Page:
February 18, 2015
After December Rescue, Dozens of Neglected Animals On the Way to Recovery
Rescued from neglect in Dunlap, Tennessee, 51 dogs, 10 cats, one goat and one pigeon are getting a second chance
by Ruthanne Johnson
For rescuers on the scene that Friday in late December, the images are not easily forgotten.
As they approached Geoffrey Peterson’s vacant home, surrounded by towering desiccated weeds, four large shapes suddenly lurched at the windows. “The windows were so covered with feces and grime that I couldn’t see the dogs,” remembers HSUS state director Leighann Lassiter. “I could just hear them barking and bouncing off the glass.”
Inside, a maze of narrow paths wound through stacks of books, small appliances and piles of garbage and animal waste. Stuffed in among the junk were cages with dogs so skinny you could count their bones. A goat watched rescuers through a tractor tire-sized hole she had apparently chewed in the drywall. As lead veterinarian John Mullins watched, the goat nibbled pages from a book. “There was nothing for her to eat … other than drywall and books,” says Mullins.
Bags and cans of pet food were everywhere, but each dog’s bowl sat empty. One gaunt shepherd mix hung his head toward the place where he hoped food might come. Another dog had pried his crate’s bars apart with his head and nearly gotten stuck.
A tipster had contacted The HSUS about emaciated dogs being taken to vet clinics around the Chattanooga area. The HSUS brought the case to the attention of the Sequatchie County Sheriff’s Office, which began an investigation and obtained a search warrant.
Rescuers found more dogs behind closed doors, in bedrooms, bathrooms, closets and even outbuildings. They discovered cats, too, like one pair huddled together in the only clean corner of their crate. In one bathroom was a pigeon. “He was so skinny,” Lassiter says. “It was the first time I’d seen a bird just sit there and shake. It was pitiful."
But there was worse: five dead dogs in the freezer. The image, says detective Paul Howard, will stay with him. “One puppy was wrapped up in a towel and had two bows tied around it like a Christmas present.”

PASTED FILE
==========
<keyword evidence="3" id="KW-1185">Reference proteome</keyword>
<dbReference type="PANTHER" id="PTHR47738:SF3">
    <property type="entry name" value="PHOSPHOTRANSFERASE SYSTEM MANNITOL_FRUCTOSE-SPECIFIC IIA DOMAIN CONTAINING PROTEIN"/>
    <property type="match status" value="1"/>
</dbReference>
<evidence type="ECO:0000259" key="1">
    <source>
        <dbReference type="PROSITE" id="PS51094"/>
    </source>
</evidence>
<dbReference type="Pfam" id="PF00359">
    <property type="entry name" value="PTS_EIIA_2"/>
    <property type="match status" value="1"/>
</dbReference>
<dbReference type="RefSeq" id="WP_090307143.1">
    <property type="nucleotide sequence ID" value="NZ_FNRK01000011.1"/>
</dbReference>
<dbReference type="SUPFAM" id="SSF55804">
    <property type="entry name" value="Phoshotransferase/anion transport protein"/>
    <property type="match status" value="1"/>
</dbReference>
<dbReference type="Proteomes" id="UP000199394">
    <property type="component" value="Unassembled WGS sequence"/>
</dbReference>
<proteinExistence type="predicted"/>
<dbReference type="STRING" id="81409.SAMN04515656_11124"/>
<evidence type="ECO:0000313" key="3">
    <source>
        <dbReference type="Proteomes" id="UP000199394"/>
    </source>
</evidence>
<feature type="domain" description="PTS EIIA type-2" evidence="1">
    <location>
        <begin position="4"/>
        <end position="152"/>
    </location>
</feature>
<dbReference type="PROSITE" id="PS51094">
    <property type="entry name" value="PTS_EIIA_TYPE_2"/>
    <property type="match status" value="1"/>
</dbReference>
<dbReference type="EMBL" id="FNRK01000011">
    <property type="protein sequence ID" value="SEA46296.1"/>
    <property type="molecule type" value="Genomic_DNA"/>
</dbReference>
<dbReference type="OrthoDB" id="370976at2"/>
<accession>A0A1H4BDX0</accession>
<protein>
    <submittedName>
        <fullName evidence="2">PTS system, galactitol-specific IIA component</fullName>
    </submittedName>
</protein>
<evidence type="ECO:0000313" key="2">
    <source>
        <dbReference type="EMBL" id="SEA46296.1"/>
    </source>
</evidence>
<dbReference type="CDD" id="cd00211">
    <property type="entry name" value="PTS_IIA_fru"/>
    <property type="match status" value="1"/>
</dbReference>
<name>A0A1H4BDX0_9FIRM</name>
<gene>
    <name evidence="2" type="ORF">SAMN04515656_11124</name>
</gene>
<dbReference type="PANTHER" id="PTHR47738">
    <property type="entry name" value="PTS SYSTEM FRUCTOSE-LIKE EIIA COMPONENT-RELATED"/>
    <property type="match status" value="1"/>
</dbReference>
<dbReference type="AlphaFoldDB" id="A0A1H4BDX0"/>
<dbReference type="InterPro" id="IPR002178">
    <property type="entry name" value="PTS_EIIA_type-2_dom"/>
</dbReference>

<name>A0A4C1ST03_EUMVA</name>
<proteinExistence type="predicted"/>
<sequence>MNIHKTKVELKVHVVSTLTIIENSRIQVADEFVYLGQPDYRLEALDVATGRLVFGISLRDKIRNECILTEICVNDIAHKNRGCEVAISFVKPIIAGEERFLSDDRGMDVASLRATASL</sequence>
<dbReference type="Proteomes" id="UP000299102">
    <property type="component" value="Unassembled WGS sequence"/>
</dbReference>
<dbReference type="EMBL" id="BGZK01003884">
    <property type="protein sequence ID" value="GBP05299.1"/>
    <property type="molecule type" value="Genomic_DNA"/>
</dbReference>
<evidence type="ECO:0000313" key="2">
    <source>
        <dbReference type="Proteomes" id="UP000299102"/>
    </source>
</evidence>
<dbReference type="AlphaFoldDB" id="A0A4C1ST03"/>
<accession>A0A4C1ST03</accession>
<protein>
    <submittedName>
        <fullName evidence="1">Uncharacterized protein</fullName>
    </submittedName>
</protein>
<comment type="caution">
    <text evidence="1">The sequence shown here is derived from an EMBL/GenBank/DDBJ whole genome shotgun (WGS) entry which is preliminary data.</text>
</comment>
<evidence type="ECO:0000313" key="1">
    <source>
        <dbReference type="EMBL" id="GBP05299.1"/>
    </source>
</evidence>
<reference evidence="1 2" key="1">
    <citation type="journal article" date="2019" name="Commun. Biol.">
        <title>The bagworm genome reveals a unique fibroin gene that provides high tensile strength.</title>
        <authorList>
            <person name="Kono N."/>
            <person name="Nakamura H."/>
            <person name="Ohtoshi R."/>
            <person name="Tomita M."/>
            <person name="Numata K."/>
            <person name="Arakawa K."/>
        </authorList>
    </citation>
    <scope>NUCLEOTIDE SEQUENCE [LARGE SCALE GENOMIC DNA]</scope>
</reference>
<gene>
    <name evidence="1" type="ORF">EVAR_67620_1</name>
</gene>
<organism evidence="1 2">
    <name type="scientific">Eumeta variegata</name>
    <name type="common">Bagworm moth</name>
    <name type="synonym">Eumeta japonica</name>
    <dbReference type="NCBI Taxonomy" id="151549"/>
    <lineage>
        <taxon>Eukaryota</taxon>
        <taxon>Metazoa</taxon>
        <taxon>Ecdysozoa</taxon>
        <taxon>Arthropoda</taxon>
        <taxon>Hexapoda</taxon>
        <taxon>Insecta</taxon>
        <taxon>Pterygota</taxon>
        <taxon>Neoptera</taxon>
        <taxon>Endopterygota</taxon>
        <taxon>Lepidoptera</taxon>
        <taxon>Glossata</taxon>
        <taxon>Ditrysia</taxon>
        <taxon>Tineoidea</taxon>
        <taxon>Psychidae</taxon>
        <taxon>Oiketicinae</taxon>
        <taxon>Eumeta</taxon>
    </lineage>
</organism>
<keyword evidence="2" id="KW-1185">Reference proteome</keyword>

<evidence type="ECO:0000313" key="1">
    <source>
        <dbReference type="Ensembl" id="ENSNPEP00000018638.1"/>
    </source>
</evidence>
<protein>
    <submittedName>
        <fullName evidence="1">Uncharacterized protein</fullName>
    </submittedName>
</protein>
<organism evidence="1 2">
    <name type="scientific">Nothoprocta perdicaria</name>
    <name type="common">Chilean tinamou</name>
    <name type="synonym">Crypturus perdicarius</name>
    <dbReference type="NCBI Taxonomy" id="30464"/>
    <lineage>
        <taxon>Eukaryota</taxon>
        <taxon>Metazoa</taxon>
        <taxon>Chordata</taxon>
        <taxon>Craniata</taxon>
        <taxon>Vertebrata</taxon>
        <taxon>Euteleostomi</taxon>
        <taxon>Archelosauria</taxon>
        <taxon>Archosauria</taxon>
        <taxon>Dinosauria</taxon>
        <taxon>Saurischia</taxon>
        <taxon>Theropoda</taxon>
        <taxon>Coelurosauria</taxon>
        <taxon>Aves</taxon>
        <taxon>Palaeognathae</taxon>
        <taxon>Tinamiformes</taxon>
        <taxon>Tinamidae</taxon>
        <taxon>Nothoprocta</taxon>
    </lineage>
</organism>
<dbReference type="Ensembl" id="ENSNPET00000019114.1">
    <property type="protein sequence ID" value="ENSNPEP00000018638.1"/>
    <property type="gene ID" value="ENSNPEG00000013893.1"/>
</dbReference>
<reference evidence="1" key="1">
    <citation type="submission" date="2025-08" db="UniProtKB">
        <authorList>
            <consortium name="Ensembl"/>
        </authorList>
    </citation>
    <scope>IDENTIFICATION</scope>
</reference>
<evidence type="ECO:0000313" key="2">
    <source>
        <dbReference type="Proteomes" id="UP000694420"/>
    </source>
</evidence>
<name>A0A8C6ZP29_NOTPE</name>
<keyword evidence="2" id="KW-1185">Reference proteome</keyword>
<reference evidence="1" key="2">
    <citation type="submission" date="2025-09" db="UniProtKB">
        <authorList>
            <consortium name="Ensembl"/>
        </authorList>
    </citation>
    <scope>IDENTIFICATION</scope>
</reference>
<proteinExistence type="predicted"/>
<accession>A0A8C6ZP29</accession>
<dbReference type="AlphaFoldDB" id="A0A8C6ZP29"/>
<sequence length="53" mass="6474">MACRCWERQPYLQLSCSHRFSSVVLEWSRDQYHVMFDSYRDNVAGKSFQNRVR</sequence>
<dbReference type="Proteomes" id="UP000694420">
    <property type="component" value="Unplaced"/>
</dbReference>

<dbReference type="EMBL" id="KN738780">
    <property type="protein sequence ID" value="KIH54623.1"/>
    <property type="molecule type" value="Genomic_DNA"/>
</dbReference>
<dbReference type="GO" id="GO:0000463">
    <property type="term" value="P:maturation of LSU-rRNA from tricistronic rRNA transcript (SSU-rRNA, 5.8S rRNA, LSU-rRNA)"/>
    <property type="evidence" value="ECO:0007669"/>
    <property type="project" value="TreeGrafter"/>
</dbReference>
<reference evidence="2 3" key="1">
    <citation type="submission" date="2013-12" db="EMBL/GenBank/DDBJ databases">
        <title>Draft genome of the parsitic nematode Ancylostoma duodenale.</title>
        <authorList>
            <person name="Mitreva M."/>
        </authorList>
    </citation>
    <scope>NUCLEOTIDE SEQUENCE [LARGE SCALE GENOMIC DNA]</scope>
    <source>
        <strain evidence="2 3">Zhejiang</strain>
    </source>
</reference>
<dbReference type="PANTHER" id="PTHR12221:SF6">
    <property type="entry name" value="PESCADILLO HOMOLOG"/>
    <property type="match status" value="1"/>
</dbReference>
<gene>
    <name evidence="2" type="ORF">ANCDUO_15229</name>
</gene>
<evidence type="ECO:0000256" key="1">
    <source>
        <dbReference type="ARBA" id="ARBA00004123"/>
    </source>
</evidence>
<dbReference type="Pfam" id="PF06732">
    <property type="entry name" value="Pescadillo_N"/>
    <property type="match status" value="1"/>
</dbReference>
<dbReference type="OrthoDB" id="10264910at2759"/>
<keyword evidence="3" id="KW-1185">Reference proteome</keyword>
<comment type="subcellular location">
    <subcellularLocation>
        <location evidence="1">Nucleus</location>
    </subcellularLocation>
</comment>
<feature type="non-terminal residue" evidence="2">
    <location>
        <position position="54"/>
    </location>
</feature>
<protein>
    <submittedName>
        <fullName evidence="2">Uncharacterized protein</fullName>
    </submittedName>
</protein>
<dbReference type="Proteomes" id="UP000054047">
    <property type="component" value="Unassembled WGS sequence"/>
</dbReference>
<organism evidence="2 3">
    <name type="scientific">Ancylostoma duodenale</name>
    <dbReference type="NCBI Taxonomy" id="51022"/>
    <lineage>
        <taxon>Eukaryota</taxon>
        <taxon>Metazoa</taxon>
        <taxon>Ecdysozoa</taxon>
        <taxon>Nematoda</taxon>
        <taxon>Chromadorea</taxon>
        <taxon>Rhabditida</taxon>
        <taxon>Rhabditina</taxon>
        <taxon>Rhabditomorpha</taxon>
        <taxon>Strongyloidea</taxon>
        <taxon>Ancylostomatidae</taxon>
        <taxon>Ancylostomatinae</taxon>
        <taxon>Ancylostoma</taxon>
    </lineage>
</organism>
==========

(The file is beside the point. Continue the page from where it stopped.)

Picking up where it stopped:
One by one, the animals were documented for evidence and gently scooped up by HSUS rescuers, volunteers and law enforcement officers. The goat was led from Peterson’s abandoned house on a leash. “She was just so happy to be outside,” Lassiter remembers. Animals in noncritical condition went to Humane Educational Society and McKamey Animal Center, while those who needed extra medical attention went to Animal Care Center of Ooltewah, where Mullins works.
All, Mullins says, are on the road to recovery. The pigeon and dogs are gaining weight. They are no longer anemic. And the dogs’ urine burns from living in their own waste have healed. The despondent shepherd mix, now named Gandalf, gained nine pounds in the first two weeks. On Christmas Day, volunteers bathed and visited the dogs. One woman even made felt-covered toys for them.
At Humane Educational Society, the cats have come a long way since that first skittish day. A consistent routine—including gentle touch and talking to them throughout the day—is helping them become more social, with a few now gladly accepting cuddles.
Over the next weeks, more dogs were rescued from other properties connected to Peterson, who has been charged with four counts of aggravated animal cruelty, one count of animal cruelty and felony possession of morphine. Though he’s out on $10,000 bond, he cannot own or in any way deal with animals. He’s on a lot of people’s radar now, Howard says. “They will be watching him. We will be watching him.”